Hypochondroplasia is the milder form of a congenital skeletal disorder called achondroplasia, although the two are sometimes treated as separate diseases.
This article will discuss these two disorders and elaborate on each of them.
What are the symptoms of achondroplasia?
Achondroplasia is a form of congenital bone disorder that is familiar to the public. In this disease, the limbs are significantly shorter, but the length of the body is mostly normal.
People with achondroplasia have a short stature and their maximum height is around 120 centimeters (4 feet). They often also suffer from an enlarged head (macrocephaly), due to unproportionate development of the skull.
Most people with achondroplasia have joint hypermobility (over-flexible joints), and recurrent ear infections. As they age, they often suffer from back pain when walking.
In some cases, patients have bowed lower limbs that can be corrected through surgery. In addition, limb lengthening surgery can help lengthen shorter lower limbs, with a high success rate.
What are the symptoms of hypochondroplasia?
People with hypochondroplasia are often slightly taller than people with achondroplasia, their height can reach 140 centimeters and even 150 centimeters in adulthood (around 4 feet 11 inches). They often have a normal head circumference and suffer from fewer complications during their lives.
It is important to correctly diagnose these two conditions through genetic testing and x-ray scans (radiography). In most cases, hypochondroplasia causes no orthopedic impairments.
What is the genetic basis of these disorders?
Achondroplasia is caused by mutations to the gene FGFR3. Ninety-seven percent of patients suffer from the same gene mutation. A different mutation to this gene was diagnosed in seventy percent of people with hypochondroplasia.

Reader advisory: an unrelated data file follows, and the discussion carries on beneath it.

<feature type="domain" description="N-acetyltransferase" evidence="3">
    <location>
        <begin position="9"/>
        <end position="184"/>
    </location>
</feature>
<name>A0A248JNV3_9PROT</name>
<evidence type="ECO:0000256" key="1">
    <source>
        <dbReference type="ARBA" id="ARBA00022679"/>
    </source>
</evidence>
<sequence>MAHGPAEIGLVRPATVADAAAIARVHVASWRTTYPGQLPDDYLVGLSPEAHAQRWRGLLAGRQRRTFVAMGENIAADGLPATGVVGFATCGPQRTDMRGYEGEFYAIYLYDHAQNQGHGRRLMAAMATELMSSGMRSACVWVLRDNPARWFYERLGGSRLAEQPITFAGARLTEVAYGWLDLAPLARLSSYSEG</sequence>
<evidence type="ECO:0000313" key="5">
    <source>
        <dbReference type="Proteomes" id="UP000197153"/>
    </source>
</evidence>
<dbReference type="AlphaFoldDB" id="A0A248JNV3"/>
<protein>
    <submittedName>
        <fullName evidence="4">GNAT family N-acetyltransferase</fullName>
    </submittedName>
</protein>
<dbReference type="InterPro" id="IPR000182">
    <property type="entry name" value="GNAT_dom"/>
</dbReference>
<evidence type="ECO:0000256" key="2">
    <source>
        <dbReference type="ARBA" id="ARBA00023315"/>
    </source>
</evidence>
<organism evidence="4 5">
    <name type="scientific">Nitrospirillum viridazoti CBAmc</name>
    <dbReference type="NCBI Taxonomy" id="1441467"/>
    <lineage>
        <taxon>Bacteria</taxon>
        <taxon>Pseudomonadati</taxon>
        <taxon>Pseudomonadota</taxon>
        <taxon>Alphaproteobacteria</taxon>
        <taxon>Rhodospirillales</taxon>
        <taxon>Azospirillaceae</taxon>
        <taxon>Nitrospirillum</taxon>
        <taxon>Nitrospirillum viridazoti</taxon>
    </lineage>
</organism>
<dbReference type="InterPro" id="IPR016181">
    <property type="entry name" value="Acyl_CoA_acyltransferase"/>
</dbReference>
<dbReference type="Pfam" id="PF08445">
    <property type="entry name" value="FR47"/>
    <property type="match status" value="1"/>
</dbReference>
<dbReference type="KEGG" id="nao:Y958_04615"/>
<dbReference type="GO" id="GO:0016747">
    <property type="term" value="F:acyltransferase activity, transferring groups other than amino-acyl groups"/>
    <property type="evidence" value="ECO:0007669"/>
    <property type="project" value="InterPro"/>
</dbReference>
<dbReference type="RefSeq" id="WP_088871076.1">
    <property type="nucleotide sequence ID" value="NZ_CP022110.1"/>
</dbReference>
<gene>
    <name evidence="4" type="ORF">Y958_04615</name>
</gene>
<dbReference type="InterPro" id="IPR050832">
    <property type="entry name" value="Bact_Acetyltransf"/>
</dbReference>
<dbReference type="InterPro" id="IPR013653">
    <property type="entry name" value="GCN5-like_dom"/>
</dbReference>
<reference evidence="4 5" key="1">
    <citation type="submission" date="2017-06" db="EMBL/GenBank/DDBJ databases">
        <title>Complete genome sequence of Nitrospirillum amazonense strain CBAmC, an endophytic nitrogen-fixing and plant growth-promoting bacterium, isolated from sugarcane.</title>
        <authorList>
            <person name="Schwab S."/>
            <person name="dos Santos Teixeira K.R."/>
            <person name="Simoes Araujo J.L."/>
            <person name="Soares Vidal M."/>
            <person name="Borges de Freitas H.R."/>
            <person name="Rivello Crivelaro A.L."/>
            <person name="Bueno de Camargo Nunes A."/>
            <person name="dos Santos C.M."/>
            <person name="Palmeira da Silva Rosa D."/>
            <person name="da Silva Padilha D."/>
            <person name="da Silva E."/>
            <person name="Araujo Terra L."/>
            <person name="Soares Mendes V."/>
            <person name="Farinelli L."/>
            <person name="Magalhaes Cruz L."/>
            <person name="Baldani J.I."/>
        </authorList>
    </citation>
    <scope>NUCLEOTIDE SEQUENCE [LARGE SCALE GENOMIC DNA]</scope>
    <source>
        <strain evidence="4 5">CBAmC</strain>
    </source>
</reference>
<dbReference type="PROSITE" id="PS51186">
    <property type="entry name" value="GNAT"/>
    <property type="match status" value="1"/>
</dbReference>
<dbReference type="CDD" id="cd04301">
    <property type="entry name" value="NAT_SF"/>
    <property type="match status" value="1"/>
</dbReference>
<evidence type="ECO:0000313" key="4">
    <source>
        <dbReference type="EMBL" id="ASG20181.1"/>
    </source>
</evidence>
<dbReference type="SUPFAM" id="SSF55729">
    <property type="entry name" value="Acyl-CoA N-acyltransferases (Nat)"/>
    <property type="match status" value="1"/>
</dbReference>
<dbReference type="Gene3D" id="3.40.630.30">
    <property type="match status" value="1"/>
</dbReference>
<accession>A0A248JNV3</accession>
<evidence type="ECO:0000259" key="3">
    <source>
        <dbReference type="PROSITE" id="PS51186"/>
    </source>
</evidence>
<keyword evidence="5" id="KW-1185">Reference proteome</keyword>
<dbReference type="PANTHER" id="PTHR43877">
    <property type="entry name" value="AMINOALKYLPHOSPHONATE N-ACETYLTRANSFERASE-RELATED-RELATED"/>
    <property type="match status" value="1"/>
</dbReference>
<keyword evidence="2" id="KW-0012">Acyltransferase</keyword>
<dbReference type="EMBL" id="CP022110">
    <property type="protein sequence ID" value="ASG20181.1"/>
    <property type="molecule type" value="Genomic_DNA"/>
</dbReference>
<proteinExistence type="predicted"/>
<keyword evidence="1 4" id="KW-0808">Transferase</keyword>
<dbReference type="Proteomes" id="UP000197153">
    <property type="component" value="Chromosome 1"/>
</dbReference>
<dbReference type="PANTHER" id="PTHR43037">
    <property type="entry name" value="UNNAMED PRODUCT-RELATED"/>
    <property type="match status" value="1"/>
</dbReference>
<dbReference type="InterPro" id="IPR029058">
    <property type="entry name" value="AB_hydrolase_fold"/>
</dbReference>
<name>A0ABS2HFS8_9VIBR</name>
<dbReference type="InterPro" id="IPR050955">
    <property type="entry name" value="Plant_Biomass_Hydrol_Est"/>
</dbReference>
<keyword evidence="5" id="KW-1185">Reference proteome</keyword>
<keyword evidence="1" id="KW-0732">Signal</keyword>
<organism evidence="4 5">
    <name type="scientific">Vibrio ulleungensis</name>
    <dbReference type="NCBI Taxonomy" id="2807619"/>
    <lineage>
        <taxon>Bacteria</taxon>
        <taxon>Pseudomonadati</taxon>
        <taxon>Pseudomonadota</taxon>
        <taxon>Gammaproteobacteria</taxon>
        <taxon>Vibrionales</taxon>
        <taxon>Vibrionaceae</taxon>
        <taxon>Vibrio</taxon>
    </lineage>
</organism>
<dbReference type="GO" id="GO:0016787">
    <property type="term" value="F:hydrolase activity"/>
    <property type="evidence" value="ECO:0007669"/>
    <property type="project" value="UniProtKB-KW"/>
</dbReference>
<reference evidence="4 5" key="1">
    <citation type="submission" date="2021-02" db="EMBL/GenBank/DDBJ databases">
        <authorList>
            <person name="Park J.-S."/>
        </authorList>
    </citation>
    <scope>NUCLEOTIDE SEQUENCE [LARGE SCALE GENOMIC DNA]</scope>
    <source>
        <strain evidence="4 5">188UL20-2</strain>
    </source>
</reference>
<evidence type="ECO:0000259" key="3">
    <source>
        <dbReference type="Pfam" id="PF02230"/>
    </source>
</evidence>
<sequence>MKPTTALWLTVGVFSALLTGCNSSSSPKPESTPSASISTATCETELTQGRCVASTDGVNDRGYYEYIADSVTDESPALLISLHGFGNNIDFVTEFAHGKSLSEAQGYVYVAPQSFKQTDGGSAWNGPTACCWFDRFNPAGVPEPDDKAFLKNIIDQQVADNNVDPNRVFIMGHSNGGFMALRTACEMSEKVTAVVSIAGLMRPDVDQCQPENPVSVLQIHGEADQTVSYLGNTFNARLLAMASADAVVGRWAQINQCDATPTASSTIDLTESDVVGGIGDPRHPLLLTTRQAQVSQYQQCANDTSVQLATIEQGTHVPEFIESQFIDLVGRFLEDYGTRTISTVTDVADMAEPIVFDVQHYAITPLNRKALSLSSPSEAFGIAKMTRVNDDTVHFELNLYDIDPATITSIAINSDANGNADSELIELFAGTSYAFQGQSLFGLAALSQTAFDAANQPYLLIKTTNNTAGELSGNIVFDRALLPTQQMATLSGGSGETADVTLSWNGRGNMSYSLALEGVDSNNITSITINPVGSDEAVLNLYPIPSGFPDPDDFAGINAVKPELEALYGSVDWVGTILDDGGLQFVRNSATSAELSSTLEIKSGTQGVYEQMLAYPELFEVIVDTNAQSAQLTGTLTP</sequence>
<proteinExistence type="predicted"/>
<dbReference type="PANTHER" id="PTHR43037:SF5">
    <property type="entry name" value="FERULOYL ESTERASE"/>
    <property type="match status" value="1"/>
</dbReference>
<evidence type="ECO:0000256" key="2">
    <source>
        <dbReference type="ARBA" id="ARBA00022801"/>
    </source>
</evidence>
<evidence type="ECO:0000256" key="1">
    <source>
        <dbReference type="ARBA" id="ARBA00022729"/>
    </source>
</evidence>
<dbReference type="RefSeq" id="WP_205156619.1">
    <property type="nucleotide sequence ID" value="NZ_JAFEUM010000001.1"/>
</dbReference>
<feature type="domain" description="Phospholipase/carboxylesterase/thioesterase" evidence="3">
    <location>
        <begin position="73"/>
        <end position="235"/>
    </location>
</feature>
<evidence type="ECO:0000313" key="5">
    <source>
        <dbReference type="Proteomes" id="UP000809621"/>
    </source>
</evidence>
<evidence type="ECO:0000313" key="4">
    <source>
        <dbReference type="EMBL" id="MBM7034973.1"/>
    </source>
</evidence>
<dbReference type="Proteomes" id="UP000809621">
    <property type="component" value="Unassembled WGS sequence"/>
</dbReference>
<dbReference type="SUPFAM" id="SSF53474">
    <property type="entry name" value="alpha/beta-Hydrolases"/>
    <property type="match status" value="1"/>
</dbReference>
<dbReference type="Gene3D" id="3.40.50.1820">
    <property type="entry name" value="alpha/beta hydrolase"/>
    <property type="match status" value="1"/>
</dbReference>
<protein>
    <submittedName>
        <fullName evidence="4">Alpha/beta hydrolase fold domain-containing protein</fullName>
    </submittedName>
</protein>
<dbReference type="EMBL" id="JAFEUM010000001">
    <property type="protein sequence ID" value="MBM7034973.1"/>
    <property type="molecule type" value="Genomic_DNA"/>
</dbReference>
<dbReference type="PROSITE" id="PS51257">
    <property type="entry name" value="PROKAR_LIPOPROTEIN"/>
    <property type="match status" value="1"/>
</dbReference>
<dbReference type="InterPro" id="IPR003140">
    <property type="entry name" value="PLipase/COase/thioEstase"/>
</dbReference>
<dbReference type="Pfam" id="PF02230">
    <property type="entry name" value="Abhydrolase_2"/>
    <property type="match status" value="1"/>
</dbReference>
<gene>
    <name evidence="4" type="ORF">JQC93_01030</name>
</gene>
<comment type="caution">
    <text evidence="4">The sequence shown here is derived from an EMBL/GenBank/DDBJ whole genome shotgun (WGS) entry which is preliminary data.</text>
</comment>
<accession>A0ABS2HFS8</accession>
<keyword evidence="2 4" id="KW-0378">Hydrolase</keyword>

Since the genetic basis has not yet been discovered in some patients, whenever the common findings for these disorders are detected during pregnancy, genetically ruling out achondroplasia is enough to diagnose hypochondroplasia.
Most cases of hypochondroplasia are sporadic, which means that the first child in the family with this condition is born to two healthy parents who are not carriers of the gene mutation.
When a family history of this condition exists, the form of inheritance is autosomal dominant, which means that one parent passing down a gene mutation is enough for the child to develop this condition.
It is currently difficult to diagnose these conditions prenatally since the impaired body proportions only become apparent during thirty to thirty-two weeks of gestation. At this stage, it is already quite late to begin inquiry.
A fetal anomaly scan is performed during week 24 of gestation. In this scan, the difference between average hip length and hip length in achondroplasia is rather small and may be overlooked during the procedure.
Whenever a shorter than normal hip length is diagnosed, the relevant gene mutation can be detected through amniocentesis. In any case, skeletal development must be monitored.